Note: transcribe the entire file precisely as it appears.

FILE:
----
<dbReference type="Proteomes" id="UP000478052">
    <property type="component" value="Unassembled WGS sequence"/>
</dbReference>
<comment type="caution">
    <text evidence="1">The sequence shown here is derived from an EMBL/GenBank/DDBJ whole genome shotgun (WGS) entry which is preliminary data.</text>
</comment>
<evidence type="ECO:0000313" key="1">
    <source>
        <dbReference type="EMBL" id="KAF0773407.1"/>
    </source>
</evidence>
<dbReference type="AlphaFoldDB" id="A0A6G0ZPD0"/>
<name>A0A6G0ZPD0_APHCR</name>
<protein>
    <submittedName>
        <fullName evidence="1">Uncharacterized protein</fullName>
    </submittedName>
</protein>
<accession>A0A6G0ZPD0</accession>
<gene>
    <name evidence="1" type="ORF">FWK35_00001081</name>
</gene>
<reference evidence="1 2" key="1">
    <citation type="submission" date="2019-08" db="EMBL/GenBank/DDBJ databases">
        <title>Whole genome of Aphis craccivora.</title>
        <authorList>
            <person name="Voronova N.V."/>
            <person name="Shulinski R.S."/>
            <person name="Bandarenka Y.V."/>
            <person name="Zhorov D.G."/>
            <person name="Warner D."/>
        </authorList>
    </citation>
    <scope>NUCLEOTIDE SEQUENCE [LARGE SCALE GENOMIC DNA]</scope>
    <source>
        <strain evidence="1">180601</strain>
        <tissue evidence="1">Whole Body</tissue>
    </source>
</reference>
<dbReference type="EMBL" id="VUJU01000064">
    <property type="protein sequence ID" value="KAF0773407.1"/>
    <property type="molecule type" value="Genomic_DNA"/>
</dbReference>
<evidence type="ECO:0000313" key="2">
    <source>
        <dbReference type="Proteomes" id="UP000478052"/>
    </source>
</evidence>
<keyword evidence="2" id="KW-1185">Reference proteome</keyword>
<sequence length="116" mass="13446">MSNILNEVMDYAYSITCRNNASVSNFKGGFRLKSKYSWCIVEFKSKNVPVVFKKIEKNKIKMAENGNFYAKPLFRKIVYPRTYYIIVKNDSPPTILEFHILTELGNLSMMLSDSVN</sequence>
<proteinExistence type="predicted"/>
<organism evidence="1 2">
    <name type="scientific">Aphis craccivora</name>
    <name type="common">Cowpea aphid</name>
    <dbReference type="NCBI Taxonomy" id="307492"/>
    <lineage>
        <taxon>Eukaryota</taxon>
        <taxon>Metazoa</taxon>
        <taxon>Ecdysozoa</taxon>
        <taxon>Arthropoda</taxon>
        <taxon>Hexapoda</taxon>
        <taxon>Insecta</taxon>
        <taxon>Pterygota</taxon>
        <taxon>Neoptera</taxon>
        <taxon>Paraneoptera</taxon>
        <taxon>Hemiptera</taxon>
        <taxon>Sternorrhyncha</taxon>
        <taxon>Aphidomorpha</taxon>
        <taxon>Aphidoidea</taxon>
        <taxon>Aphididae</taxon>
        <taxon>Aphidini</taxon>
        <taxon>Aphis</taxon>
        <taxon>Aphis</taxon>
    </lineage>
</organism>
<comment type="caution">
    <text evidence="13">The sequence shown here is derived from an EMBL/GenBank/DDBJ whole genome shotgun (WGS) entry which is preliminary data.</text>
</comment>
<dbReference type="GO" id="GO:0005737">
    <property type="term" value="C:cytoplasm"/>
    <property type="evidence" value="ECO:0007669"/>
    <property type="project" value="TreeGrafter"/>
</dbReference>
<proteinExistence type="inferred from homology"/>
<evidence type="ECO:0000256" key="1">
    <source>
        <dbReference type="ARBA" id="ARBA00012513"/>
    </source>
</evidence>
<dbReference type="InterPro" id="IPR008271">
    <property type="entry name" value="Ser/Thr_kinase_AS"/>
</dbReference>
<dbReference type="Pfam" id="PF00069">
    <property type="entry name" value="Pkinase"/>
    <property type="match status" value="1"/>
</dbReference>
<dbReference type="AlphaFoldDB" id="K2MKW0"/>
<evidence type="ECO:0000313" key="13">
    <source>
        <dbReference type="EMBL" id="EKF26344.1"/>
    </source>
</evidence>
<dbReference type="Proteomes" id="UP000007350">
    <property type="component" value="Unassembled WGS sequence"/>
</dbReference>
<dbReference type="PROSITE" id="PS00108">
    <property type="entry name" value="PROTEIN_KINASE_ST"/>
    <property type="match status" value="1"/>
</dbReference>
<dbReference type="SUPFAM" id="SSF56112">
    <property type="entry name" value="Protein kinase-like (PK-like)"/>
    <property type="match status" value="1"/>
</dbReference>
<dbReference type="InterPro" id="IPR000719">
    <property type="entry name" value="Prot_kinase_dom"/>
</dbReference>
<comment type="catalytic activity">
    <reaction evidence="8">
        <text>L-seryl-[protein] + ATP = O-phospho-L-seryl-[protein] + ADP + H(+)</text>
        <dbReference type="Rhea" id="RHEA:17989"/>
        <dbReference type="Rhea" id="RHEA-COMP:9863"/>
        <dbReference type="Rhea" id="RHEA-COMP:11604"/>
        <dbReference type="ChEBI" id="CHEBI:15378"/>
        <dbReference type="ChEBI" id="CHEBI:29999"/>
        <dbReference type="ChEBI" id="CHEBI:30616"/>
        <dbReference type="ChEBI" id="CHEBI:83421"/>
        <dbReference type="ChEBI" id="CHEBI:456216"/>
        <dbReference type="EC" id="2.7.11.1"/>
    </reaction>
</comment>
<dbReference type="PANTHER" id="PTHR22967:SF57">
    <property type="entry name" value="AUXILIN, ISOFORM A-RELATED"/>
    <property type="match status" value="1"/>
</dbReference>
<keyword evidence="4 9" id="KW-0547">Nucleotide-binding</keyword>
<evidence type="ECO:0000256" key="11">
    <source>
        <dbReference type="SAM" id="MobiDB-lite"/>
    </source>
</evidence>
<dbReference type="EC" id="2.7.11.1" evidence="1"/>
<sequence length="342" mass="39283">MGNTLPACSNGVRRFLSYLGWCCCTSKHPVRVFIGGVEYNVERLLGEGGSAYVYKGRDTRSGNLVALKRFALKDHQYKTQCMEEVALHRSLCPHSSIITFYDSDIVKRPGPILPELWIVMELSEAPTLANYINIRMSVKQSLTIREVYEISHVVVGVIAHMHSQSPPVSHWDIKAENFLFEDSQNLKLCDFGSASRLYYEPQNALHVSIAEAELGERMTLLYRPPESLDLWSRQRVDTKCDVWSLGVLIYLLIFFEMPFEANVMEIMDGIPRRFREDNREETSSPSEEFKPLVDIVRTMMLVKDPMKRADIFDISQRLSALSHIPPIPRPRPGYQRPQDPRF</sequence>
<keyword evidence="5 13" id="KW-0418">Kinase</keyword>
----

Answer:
<dbReference type="Proteomes" id="UP000478052">
    <property type="component" value="Unassembled WGS sequence"/>
</dbReference>
<comment type="caution">
    <text evidence="1">The sequence shown here is derived from an EMBL/GenBank/DDBJ whole genome shotgun (WGS) entry which is preliminary data.</text>
</comment>
<evidence type="ECO:0000313" key="1">
    <source>
        <dbReference type="EMBL" id="KAF0773407.1"/>
    </source>
</evidence>
<dbReference type="AlphaFoldDB" id="A0A6G0ZPD0"/>
<name>A0A6G0ZPD0_APHCR</name>
<protein>
    <submittedName>
        <fullName evidence="1">Uncharacterized protein</fullName>
    </submittedName>
</protein>
<accession>A0A6G0ZPD0</accession>
<gene>
    <name evidence="1" type="ORF">FWK35_00001081</name>
</gene>
<reference evidence="1 2" key="1">
    <citation type="submission" date="2019-08" db="EMBL/GenBank/DDBJ databases">
        <title>Whole genome of Aphis craccivora.</title>
        <authorList>
            <person name="Voronova N.V."/>
            <person name="Shulinski R.S."/>
            <person name="Bandarenka Y.V."/>
            <person name="Zhorov D.G."/>
            <person name="Warner D."/>
        </authorList>
    </citation>
    <scope>NUCLEOTIDE SEQUENCE [LARGE SCALE GENOMIC DNA]</scope>
    <source>
        <strain evidence="1">180601</strain>
        <tissue evidence="1">Whole Body</tissue>
    </source>
</reference>
<dbReference type="EMBL" id="VUJU01000064">
    <property type="protein sequence ID" value="KAF0773407.1"/>
    <property type="molecule type" value="Genomic_DNA"/>
</dbReference>
<evidence type="ECO:0000313" key="2">
    <source>
        <dbReference type="Proteomes" id="UP000478052"/>
    </source>
</evidence>
<keyword evidence="2" id="KW-1185">Reference proteome</keyword>
<sequence length="116" mass="13446">MSNILNEVMDYAYSITCRNNASVSNFKGGFRLKSKYSWCIVEFKSKNVPVVFKKIEKNKIKMAENGNFYAKPLFRKIVYPRTYYIIVKNDSPPTILEFHILTELGNLSMMLSDSVN</sequence>
<proteinExistence type="predicted"/>
<organism evidence="1 2">
    <name type="scientific">Aphis craccivora</name>
    <name type="common">Cowpea aphid</name>
    <dbReference type="NCBI Taxonomy" id="307492"/>
    <lineage>
        <taxon>Eukaryota</taxon>
        <taxon>Metazoa</taxon>
        <taxon>Ecdysozoa</taxon>
        <taxon>Arthropoda</taxon>
        <taxon>Hexapoda</taxon>
        <taxon>Insecta</taxon>
        <taxon>Pterygota</taxon>
        <taxon>Neoptera</taxon>
        <taxon>Paraneoptera</taxon>
        <taxon>Hemiptera</taxon>
        <taxon>Sternorrhyncha</taxon>
        <taxon>Aphidomorpha</taxon>
        <taxon>Aphidoidea</taxon>
        <taxon>Aphididae</taxon>
        <taxon>Aphidini</taxon>
        <taxon>Aphis</taxon>
        <taxon>Aphis</taxon>
    </lineage>
</organism>
<comment type="caution">
    <text evidence="13">The sequence shown here is derived from an EMBL/GenBank/DDBJ whole genome shotgun (WGS) entry which is preliminary data.</text>
</comment>
<dbReference type="GO" id="GO:0005737">
    <property type="term" value="C:cytoplasm"/>
    <property type="evidence" value="ECO:0007669"/>
    <property type="project" value="TreeGrafter"/>
</dbReference>
<proteinExistence type="inferred from homology"/>
<evidence type="ECO:0000256" key="1">
    <source>
        <dbReference type="ARBA" id="ARBA00012513"/>
    </source>
</evidence>
<dbReference type="InterPro" id="IPR008271">
    <property type="entry name" value="Ser/Thr_kinase_AS"/>
</dbReference>
<dbReference type="Pfam" id="PF00069">
    <property type="entry name" value="Pkinase"/>
    <property type="match status" value="1"/>
</dbReference>
<dbReference type="AlphaFoldDB" id="K2MKW0"/>
<evidence type="ECO:0000313" key="13">
    <source>
        <dbReference type="EMBL" id="EKF26344.1"/>
    </source>
</evidence>
<dbReference type="Proteomes" id="UP000007350">
    <property type="component" value="Unassembled WGS sequence"/>
</dbReference>
<dbReference type="PROSITE" id="PS00108">
    <property type="entry name" value="PROTEIN_KINASE_ST"/>
    <property type="match status" value="1"/>
</dbReference>
<dbReference type="SUPFAM" id="SSF56112">
    <property type="entry name" value="Protein kinase-like (PK-like)"/>
    <property type="match status" value="1"/>
</dbReference>
<dbReference type="InterPro" id="IPR000719">
    <property type="entry name" value="Prot_kinase_dom"/>
</dbReference>
<comment type="catalytic activity">
    <reaction evidence="8">
        <text>L-seryl-[protein] + ATP = O-phospho-L-seryl-[protein] + ADP + H(+)</text>
        <dbReference type="Rhea" id="RHEA:17989"/>
        <dbReference type="Rhea" id="RHEA-COMP:9863"/>
        <dbReference type="Rhea" id="RHEA-COMP:11604"/>
        <dbReference type="ChEBI" id="CHEBI:15378"/>
        <dbReference type="ChEBI" id="CHEBI:29999"/>
        <dbReference type="ChEBI" id="CHEBI:30616"/>
        <dbReference type="ChEBI" id="CHEBI:83421"/>
        <dbReference type="ChEBI" id="CHEBI:456216"/>
        <dbReference type="EC" id="2.7.11.1"/>
    </reaction>
</comment>
<dbReference type="PANTHER" id="PTHR22967:SF57">
    <property type="entry name" value="AUXILIN, ISOFORM A-RELATED"/>
    <property type="match status" value="1"/>
</dbReference>
<keyword evidence="4 9" id="KW-0547">Nucleotide-binding</keyword>
<evidence type="ECO:0000256" key="11">
    <source>
        <dbReference type="SAM" id="MobiDB-lite"/>
    </source>
</evidence>
<dbReference type="EC" id="2.7.11.1" evidence="1"/>
<sequence length="342" mass="39283">MGNTLPACSNGVRRFLSYLGWCCCTSKHPVRVFIGGVEYNVERLLGEGGSAYVYKGRDTRSGNLVALKRFALKDHQYKTQCMEEVALHRSLCPHSSIITFYDSDIVKRPGPILPELWIVMELSEAPTLANYINIRMSVKQSLTIREVYEISHVVVGVIAHMHSQSPPVSHWDIKAENFLFEDSQNLKLCDFGSASRLYYEPQNALHVSIAEAELGERMTLLYRPPESLDLWSRQRVDTKCDVWSLGVLIYLLIFFEMPFEANVMEIMDGIPRRFREDNREETSSPSEEFKPLVDIVRTMMLVKDPMKRADIFDISQRLSALSHIPPIPRPRPGYQRPQDPRF</sequence>
<keyword evidence="5 13" id="KW-0418">Kinase</keyword>